In June 2019, the Advertising Standards Authority (ASA) and the Committee of Advertising Practice (CAP) announced it was banning adverts featuring “harmful gender stereotypes” or those which are likely to cause “serious or widespread offence”.
The new rule was introduced because the advertising watchdog believed certain gender portrayals could play a part in “limiting people’s potential”.
One of the most controversial advertisements in recent time is Aptamil formula milk ‘Babies of the Future. It portrays baby girls growing up to be a ballerina and two baby boys who have futures as an engineer and mountain climber.
The advert sparked multiple complaints to the ASA. However, following an investigation, it was concluded that no further action could be taken as the advertisement did not break any current rules.
The Aptamil advert went on to form part of the ASA’s review prior to drafting the new rules. Focus groups were asked to give their opinion on the advertisement.
The ASA found some parents:
“felt strongly about the gender-based aspirations shown in this advert specifically noting the stereotypical future professions of the boys and girls shown.
“These parents queried why these stereotypes were needed, feeling that they lacked diversity of gender roles and did not represent real life.”
The ASA said the review had found evidence suggesting that harmful stereotypes could “restrict the choices, aspirations and opportunities of children, young people and adults and these stereotypes can be reinforced by some advertising, which plays a part in unequal gender outcomes”.
What are the new rules on gender stereotype advertising?
CAPs Regulatory Statement on Gender Advertising, which should be read in conjunction with the Advertising Guidance on Depicting Gender Stereotypes adds a new rule to the advertising code, which states:
“[Advertisements] must not include gender stereotypes that are likely to cause harm, or serious or widespread offence.”
The rule does not seek to ban gender stereotypes completely, but to “identify specific harms that should be prevented”.
The following scenarios featured in an advert could trigger an investigation:
• A man relaxing, children making a mess around the house, and a woman left with sole responsibility for cleaning up.
• People failing to manage certain tasks simply because of their gender; i.e. a man being unable to cook a meal or a woman having difficulty with DIY.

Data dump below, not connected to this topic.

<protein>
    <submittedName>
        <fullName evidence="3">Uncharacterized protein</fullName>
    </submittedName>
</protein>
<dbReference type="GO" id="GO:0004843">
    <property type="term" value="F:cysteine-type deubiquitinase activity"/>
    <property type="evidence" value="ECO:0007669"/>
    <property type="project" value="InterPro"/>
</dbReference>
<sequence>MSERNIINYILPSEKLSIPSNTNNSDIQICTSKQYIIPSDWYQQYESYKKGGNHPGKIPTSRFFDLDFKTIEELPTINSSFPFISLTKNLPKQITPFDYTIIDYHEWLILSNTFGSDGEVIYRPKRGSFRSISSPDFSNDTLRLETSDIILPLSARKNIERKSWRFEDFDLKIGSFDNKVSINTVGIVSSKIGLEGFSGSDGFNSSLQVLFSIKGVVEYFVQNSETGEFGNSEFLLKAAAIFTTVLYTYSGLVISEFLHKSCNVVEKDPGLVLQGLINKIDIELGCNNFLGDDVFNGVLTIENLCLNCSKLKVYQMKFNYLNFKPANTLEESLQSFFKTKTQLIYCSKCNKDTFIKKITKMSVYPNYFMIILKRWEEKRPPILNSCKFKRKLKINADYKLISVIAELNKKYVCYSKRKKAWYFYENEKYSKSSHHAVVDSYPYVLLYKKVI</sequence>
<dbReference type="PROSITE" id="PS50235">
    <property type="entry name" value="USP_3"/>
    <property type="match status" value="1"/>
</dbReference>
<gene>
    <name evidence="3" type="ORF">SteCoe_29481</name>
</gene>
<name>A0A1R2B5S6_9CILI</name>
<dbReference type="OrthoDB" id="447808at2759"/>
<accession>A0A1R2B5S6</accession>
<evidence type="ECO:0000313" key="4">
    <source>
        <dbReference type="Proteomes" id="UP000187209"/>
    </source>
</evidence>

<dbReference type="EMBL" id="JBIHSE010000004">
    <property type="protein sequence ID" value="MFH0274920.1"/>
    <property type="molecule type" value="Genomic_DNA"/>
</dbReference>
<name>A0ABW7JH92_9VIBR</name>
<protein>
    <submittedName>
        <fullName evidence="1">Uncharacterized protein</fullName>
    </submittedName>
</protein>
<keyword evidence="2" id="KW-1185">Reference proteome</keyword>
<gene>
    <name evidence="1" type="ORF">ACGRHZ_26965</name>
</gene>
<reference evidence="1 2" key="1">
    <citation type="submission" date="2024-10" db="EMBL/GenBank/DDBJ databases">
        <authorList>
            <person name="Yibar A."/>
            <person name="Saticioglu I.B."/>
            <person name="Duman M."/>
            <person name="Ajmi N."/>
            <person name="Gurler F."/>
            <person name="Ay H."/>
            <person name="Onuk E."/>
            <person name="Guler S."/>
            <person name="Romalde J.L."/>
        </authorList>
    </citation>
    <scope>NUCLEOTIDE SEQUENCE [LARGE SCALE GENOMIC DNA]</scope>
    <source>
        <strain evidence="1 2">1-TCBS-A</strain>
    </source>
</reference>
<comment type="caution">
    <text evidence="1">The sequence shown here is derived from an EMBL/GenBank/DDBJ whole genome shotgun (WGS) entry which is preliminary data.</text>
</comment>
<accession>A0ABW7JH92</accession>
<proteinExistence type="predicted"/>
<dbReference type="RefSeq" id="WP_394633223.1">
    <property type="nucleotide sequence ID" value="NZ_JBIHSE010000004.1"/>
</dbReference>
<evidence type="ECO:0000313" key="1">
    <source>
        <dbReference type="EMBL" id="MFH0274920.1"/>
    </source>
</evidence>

• A person with a physique that does not match an ideal stereotypically associated with their gender shown as not being successful in their professional, social, or romantic life because of their physique.
• Any ads which show new mothers as prioritising looking perfect or having a spotless home over their own emotional wellbeing.
• A man being ridiculed for taking on traditionally ‘feminine’ roles.
Furthermore, any advertisement that seeks to emphasise the contrast between a boy’s stereotypical personality (e.g. daring) with a girl’s stereotypical personality (e.g. caring) needs to be handled with care.
The new rules do not prevent advertisers showing women cleaning or men doing DIY. Also, it will not prevent the use of showing glamourous, attractive people leading healthy lifestyles or stop advertisements only using one type of gender for products specifically aimed at them. However, advertisers will need to think very carefully about the message an advertisement is sending. This is particularly pertinent with adverts aimed at or including children and adolescence.
In a press release, Guy Parker, Chief Executive of the Advertising Standards Authority, said:
“Our evidence shows how harmful gender stereotypes in ads can contribute to inequality in society, with costs for all of us. Put simply, we found that some portrayals in ads can, over time, play a part in limiting people’s potential. It’s in the interests of women and men, our economy and society that advertisers steer clear of these outdated portrayals, and we’re pleased with how the industry has already begun to respond”.
CAP will carry out a review of the new rule in 12 months’ time. Advertisers and marketers in the meantime will need to review any proposed creative projects to ensure they comply with the regulations to avoid reputational damage and sanctions resulting from a breach.
Tanveer Qureshi is a Legal 500 barrister, specialising in ASA compliance, business to business fraud, health and safety, food standards, civil litigation, and corporate crime. If you require legal representation, please contact directly on 020 3870 3187.